With a Broadway hit-turned HBO film and a Woody Harrelson movie to come, LBJ is abruptly back at the forefront of Americas consciousness and how we view him says a lot about our own times
Most historical cinemas uncover more about the time the latter are stimulated than the epoch they illustrate, so when a single historical figure has a sudden culture renaissance, its got to mean something important. Consider the case of LBJ. In the last few years, Lyndon B Johnson has been ubiquitous in our culture: on the stage, the silver screen, and even on Tv. He popped up in The Butler and Selma, and received a small but important mention in the Oscar-nominated documentary The Look of Silence. Most famously, Bryan Cranston won a Tony award for playing LBJ in Robert Schenkkans All the Way . The Broadway play , now an HBO movie that premiered last month, holds the key to understanding why the 36 th chairperson has abruptly become relevant again. Its an effort to reclaim Johnsons legacy from that of a cold-hearted politician who escalated the Vietnam war to a master negotiator who, through Washington insider-ism and sheer ingenuity, willed the 1964 Civil Rights Act into existence.
And yet any time you try to pigeonhole Johnson, he slips out of your comprehend. All the Waycaptures him in all of his frustrating complexity, and his contradictory nature lets his meaning to ebb and flow with hour. Even in the last few years since he has enjoyed this newfound cultural relevancy he has become a political football. His legacy, so integral to our understanding of todays racial politics, has once again become a matter of debate, and several film-makers have sought to understand our era by exploring his.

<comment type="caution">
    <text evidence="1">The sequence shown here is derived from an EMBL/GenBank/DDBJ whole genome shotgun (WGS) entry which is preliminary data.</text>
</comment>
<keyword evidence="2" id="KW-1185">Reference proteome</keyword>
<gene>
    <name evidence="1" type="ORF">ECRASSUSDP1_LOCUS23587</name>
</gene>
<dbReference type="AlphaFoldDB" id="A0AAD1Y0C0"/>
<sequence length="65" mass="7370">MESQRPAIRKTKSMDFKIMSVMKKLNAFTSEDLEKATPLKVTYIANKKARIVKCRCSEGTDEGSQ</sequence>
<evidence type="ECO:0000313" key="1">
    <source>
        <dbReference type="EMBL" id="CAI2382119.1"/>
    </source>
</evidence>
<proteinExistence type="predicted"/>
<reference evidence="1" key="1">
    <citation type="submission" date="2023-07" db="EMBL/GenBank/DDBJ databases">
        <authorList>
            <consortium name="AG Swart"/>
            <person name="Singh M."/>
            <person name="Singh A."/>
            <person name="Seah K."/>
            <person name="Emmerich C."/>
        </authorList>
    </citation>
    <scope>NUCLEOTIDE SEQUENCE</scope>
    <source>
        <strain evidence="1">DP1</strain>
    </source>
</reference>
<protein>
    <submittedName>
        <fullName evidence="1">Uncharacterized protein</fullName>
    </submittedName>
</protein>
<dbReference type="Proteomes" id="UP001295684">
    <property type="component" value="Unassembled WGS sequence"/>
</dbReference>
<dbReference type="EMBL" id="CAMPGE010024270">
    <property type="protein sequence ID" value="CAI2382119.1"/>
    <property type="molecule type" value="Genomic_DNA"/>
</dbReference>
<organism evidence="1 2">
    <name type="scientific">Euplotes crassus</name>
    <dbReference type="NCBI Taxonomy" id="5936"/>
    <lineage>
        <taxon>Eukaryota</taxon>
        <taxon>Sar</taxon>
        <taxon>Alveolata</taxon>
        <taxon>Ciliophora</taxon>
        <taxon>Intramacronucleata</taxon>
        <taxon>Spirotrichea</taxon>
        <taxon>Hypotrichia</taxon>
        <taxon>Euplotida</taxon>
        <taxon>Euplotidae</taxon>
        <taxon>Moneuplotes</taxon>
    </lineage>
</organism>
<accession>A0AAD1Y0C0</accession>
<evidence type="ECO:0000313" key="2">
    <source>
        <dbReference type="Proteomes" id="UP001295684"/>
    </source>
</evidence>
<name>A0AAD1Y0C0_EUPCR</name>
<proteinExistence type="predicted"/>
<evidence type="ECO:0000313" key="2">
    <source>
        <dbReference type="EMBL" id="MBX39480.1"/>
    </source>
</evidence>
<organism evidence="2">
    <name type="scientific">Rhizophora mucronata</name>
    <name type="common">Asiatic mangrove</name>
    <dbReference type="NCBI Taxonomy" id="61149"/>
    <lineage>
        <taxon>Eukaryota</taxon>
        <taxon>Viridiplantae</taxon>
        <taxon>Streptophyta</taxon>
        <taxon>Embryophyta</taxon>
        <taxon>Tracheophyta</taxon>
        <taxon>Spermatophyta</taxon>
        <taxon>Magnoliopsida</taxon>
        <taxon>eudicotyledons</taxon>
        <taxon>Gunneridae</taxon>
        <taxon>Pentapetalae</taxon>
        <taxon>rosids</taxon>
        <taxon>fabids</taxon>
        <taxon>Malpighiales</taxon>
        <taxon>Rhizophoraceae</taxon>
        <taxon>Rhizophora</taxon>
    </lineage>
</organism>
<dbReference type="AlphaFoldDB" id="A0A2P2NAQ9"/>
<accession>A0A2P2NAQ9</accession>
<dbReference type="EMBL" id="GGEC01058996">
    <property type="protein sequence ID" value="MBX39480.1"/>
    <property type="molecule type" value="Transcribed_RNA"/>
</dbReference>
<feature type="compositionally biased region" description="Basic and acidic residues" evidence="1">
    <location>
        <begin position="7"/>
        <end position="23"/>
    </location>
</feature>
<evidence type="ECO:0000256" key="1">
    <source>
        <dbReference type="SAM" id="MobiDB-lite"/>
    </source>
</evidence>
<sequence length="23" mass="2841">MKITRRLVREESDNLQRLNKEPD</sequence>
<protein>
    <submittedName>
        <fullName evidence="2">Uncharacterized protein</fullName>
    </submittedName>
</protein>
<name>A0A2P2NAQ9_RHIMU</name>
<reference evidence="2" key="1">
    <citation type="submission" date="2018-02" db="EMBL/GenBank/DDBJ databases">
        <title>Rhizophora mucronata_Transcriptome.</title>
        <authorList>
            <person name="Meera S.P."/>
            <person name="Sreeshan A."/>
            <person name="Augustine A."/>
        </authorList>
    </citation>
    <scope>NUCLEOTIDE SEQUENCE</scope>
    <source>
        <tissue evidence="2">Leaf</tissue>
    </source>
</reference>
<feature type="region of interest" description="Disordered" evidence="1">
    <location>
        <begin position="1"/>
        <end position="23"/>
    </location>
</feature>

Even our current president cannot resist this temptation. Merely after All the Way opened in the spring of 2014, Obama spoke at a three-day festivity of the anniversary of the Civil Rights Act. Recounting some of Johnsons most famous words, he asked that if a chairperson cant stand up for his values, What the hells the presidency for? Obama also explicitly compared the passage of the Civil Rights Act to his Affordable Care Act. The timing could not have been accidental not for a chairperson so attuned to pop culture. As All the Waywas reclaiming the legacy of LBJ, Obama chose to remind Americans, as his presidency neared the beginning of the end, of his own hard-fought victories. When one critic wrote that All the Way is a portrait of a man who constructed the most of our messy democratic process, comparisons to Obama, who has navigated perhaps an even more divisive political era, are inevitable.
The achievement depicted in All the Wayhas a natural through line to Obama. Without the passage of the Civil Rights Act, we would almost certainly never have elected a black chairperson. But the idea of a white chairman who passes meaningful reforms for black Americans is not so easy to swallow today. Its a depiction of a white savior, that lightning-rod of an archetype that has become a symbol not only for Hollywoods inability to create meaningful for roles for black performers but also our societys failures to allow the black community to be champs of their own liberation.
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